Andy on Twitter

  • Leonardo da Vinci's brilliance endures 500 years after his death ,
  • Embarrassed to be an American. Thrilled to be a Kiwi. It's not complete but a start. ,
  • Peeps, looking for a great agency/freelancer in Sydney with deep skills - build campaigns, edms etc in Pardot. Help!,
  • Disagree with this... myopic digital thinking. Miss by Kraft was underinvesting in brand and in some markets sellin… ,
  • Epic morning ,
  • Stunning Queenstown ,
  • Never gets old this view. Always changing with the light and seasons. ,
  • This is a maddening feature of Spotify and one of those moments of dissatisfaction that drives switching. Postal A… ,
  • A really good read... To often I see the value of data as a defensable advantage overstated... The Empty Promise of… ,
  • Brilliant... Choir! Choir! Choir! Epic! Nights: David Byrne + NYC sing HEROES via @YouTube,
  • Good move ... Westpac turns on AI chatbot ,
  • Paul is doing a great job of unpacking marketing trends and news. Worth a read if you are a marketer ,
  • Great read. Underscores how innovation happens in fast moving innovators is so radically different that incumbents.… ,
  • When landing in LAX and getting to terminal takes the equivalent of 70% of the flying time to LAX. Really… ,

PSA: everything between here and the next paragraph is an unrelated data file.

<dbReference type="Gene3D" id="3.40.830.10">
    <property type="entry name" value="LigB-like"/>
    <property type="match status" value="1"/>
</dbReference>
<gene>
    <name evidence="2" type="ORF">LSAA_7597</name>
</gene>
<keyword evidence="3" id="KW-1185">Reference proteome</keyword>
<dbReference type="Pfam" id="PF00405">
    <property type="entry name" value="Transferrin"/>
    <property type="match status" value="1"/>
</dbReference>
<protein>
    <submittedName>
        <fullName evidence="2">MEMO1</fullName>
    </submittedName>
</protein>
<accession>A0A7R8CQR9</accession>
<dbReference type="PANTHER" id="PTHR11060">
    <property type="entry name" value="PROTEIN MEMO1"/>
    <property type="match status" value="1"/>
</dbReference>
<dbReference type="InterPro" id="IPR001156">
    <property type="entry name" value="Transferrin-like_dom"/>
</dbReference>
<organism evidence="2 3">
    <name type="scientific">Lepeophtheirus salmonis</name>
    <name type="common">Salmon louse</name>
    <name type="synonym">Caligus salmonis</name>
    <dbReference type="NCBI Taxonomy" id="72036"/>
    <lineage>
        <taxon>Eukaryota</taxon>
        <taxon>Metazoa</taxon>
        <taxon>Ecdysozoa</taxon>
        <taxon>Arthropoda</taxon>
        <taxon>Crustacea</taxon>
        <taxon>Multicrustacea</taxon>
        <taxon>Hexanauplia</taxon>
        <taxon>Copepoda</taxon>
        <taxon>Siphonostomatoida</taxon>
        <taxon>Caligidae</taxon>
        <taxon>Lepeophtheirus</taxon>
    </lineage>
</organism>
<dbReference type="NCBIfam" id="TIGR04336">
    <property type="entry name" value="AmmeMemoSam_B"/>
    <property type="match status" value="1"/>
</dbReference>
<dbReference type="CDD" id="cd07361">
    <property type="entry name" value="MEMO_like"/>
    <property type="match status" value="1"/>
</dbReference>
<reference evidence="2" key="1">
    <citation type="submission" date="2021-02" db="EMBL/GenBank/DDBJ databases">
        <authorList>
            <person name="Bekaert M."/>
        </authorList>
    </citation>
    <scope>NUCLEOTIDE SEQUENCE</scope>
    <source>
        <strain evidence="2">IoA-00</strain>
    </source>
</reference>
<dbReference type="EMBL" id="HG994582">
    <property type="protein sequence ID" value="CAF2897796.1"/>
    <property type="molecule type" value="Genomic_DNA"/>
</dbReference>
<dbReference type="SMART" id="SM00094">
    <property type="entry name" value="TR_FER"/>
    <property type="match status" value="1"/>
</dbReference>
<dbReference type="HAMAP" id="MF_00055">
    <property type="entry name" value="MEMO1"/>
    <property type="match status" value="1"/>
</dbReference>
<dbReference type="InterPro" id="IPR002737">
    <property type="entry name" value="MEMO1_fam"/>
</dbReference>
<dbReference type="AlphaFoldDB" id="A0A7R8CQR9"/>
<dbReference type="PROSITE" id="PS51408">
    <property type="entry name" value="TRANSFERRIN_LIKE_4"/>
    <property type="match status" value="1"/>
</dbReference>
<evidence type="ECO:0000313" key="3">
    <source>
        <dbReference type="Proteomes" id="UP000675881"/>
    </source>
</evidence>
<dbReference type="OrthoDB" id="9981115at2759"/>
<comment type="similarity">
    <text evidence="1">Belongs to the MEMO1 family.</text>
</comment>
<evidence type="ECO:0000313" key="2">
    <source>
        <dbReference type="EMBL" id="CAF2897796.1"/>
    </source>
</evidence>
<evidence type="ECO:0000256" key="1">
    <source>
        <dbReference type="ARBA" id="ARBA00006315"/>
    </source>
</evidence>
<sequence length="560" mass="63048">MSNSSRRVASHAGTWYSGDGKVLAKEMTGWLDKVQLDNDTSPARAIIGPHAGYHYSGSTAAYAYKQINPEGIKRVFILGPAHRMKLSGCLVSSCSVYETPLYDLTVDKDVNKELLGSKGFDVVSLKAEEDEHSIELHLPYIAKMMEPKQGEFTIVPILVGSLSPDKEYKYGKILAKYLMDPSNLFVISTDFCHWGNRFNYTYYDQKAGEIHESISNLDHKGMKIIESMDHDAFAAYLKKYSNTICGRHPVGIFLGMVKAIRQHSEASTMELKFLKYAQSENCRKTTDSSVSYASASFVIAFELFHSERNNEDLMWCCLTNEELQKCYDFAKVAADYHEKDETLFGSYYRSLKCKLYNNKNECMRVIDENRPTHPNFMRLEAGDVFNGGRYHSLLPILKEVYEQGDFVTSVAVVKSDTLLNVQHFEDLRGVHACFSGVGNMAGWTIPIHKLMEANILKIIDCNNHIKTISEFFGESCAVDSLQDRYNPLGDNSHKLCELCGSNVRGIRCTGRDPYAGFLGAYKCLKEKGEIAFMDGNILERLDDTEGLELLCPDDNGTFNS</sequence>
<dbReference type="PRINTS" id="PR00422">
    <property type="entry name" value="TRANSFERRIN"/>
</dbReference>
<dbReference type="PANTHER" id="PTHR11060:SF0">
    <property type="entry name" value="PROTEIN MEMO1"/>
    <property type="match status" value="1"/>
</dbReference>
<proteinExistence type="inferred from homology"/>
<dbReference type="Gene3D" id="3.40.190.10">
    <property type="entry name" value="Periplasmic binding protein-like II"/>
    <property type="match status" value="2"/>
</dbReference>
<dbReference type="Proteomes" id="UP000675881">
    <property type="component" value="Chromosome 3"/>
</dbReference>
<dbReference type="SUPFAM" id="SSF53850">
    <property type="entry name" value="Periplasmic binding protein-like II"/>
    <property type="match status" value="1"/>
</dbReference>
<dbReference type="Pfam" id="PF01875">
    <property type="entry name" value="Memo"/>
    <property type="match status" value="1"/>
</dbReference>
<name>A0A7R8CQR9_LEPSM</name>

• The quality of questions matters... Good read... ,
  • Connect

Taylor Momsen, Pantless, Obama and Why Words Matter

Words matter. Not just to communicate but also to drive presence. Presence is the new currency is messaging. If you can’t get the right words in and around your message – not matter how good it is – people might not find it in an online, search driven world.

Here, The New York Times, points to how some are taking this to a extreme. Here’s a SnapShot…

The Huffington Post knows its way around search engine optimization, or S.E.O. as it’s known. A story about whether the president would play golf with Rush Limbaugh was headlined: “Obama Rejects Rush Limbaugh Golf Match: Rush ‘Can Play With Himself.’ ” It’s digital nirvana: two highly searched proper nouns followed by a smutty entendre, a headline that both the red and the blue may be compelled to click, and the readers of the site can have a laugh while the headline delivers great visibility out on the Web.

The Huffington Post sometimes tests two different headlines in real time to see which the audience is responding to. (“How to Reduce Your Oil Footprint” did better than “How to Say No to Big Oil and Reduce Your Oil Footprint.” Go figure.) The site also uses its Twitter account to solicit reader suggestions on headlines. Arianna Huffington, editor in chief and a founder of the site, rejects any notion that it is dumbing down in search of eyeballs.

Speak Up — Add Your Thoughts

Connections

  • Connect
How did you connect?   [?]